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Title
Technical Commission VII


International Archives of the Photogrammetry, Remote Sensing and Spatial Information Sciences, Volume XXXIX-B7, 2012
XXII ISPRS Congress, 25 August — 01 September 2012, Melbourne, Australia
2. ATMOSPHERIC EFFECTS
2.1 Viewing Geometry
The viewing geometry of line sensors simplifies radiometric
corrections considerably since for a single flight line the view
azimuth p is constant for every pixel, assuming the airplane
movements are compensated by a stabilized platform. The area
of a constant view zenith angle 6, is an image column (cf.
Figure 1).
Column average =
mean reflectance
for constant view
zenith angle 6, and
constant relative
azimuth angle ¢

Figure 1. Viewing geometry for a line scan sensor.
For frame sensors the area of constant view zenith angle is a
circle and still has a varying view azimuth (cf. Figure 2).
constant view /
zenith angle 0, and /
varying relative
azimuth angle @



Figure 2. Viewing geometry for a frame sensor.
2.2 Reflectance Calibration of Aerial Images
2.2.1 Radiative Transfer Equation: For the physical
description of the nadir looking passive Earth observation the
radiative transfer theory of Chandrasekhar is used (Fraser et al.,
1992).
p ST, doy Lo
L,=L, +2 (1)
(1-sp)
where Lm= measured at-sensor radiance
Lo = path radiance for zero ground reflectance
p = surface reflectance
p = average surface reflectance of surrounding area
S = mean solar spectral irradiance
Town = total downward transmittance from top of the
atmosphere (TOA) to the ground
T, = total upward transmittance from ground to sensor
s = spherical albedo of the atmosphere, i.e. the fraction
of the upward radiance which is backscattered by the
atmosphere
For the case of atmospheric correction the surface reflectance p
has to be calculated from the observed at sensor radiance L,,
Solving eqn (1) for p gives:
zl -L1,) =
zu rl.
ST.T (1- sg)
wn up
@)
Suppose p is known then the quantities Lo, Taowns Tup> $, and S
have to be calculated.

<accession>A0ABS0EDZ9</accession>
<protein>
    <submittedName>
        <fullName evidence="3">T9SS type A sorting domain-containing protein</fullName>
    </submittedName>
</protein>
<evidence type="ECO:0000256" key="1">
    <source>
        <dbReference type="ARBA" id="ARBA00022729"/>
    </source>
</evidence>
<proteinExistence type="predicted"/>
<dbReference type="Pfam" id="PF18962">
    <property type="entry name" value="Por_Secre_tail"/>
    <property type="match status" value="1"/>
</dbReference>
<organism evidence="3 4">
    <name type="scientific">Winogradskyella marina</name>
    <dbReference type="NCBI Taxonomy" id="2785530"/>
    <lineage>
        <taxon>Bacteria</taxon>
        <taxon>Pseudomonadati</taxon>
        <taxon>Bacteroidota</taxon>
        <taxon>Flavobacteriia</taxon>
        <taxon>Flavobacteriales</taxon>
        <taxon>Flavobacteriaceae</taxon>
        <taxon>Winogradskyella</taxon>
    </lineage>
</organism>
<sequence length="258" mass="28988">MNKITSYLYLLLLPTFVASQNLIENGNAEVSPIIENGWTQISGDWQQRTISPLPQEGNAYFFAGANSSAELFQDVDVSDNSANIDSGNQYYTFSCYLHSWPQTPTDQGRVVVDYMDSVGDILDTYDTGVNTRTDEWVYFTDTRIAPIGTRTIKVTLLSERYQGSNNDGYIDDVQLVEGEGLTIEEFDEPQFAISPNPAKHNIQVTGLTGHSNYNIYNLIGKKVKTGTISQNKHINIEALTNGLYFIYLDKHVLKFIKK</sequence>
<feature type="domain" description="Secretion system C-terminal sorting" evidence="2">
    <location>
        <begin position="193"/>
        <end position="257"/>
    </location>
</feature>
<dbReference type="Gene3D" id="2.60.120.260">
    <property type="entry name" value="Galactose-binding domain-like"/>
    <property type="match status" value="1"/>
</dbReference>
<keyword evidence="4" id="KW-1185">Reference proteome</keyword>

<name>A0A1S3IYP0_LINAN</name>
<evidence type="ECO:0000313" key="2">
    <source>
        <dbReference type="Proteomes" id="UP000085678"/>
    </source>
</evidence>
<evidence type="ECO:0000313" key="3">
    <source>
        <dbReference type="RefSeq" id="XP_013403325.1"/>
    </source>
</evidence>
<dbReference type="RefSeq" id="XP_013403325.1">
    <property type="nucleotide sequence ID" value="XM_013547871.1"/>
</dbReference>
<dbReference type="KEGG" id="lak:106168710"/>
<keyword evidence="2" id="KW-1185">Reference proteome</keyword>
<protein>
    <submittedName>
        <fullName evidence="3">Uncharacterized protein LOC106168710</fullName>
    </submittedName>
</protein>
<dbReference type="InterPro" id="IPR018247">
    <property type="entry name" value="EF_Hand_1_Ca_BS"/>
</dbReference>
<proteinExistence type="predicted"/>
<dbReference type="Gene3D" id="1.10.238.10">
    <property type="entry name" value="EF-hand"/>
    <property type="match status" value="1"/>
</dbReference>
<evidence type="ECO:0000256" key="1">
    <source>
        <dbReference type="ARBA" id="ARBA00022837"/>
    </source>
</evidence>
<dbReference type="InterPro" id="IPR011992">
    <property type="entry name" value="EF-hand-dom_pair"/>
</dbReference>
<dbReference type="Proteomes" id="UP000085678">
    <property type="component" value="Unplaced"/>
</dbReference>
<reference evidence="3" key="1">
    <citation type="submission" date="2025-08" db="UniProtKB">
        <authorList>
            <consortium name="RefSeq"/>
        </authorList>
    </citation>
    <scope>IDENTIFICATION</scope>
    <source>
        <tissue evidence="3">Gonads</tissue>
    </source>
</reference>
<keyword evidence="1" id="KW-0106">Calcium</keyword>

The extraterrestrial irradiance S is given by a standard formula
depending on the geographical latitude and the day of the year.
2.2.2 Model Inversion: Photogrammetric image processing
has to deal with huge amounts of data, so a very efficient
algorithm is needed to calculate Ly, Tyown, Typ, and s. Therefore
the modified Song-Lu-Wesely method described in (Beisl et al.,
2008) is used.
The basic idea is the following: Standard atmospheric models
calculate the at-sensor radiance, irradiance and transmittances
based on a given ground reflectance, atmosphere and aerosol
load. Since the ground reflectance is the unknown quantity, the
model has to be inverted for a given at-sensor radiance.
Unfortunately, none of the atmospheric parameters is known in
case of aerial images. So standard values are assumed for all
atmospheric and aerosol parameters except the horizontal
visibility (which is related to the aerosol concentration) and,
which has the biggest influence on the radiative transfer.
A series of forward model runs is performed with all
combinations of the input variables (ground elevation, flying
height, sun zenith angle, view zenith angle, relative azimuth
angle, and visibility), giving a multi-dimensional look-up table.
The total transmittances are calculated indirectly from runs at
three ground reflectances, because radiative transfer programs
will typically only output the direct transmittance between sun
and ground and between ground and sensor.
The aim is to replace the non-observable quantity visibility by
an observable quantity. The only available choice is the
atmospheric reflectance à, in nadir view which is determined
from the observed atmospheric reflectance à of a dark pixel
viewed from a certain view zenith and azimuth angle.
The atmospheric reflectance à is defined here as the difference
of the observed top-of-atmosphere (TOA) reflectance a and the
ground reflectance p of the dark pixel (eqn 3). The TOA
reflectance is calculated from the at-sensor radiance L,, and the
TOA irradiance S (eqn 4).
ózo-p | (3)
zl,
S

(4)
For the dark pixel we assume an average reflectance p of 2 %. If
the true reflectance spectrum of the dark pixel were known, a
more accurate modelling would be possible. But if a wrong
spectrum is taken then the whole image will be calibrated with
this spectral error. Therefore a spectrally constant dark pixel
reflectance is chosen.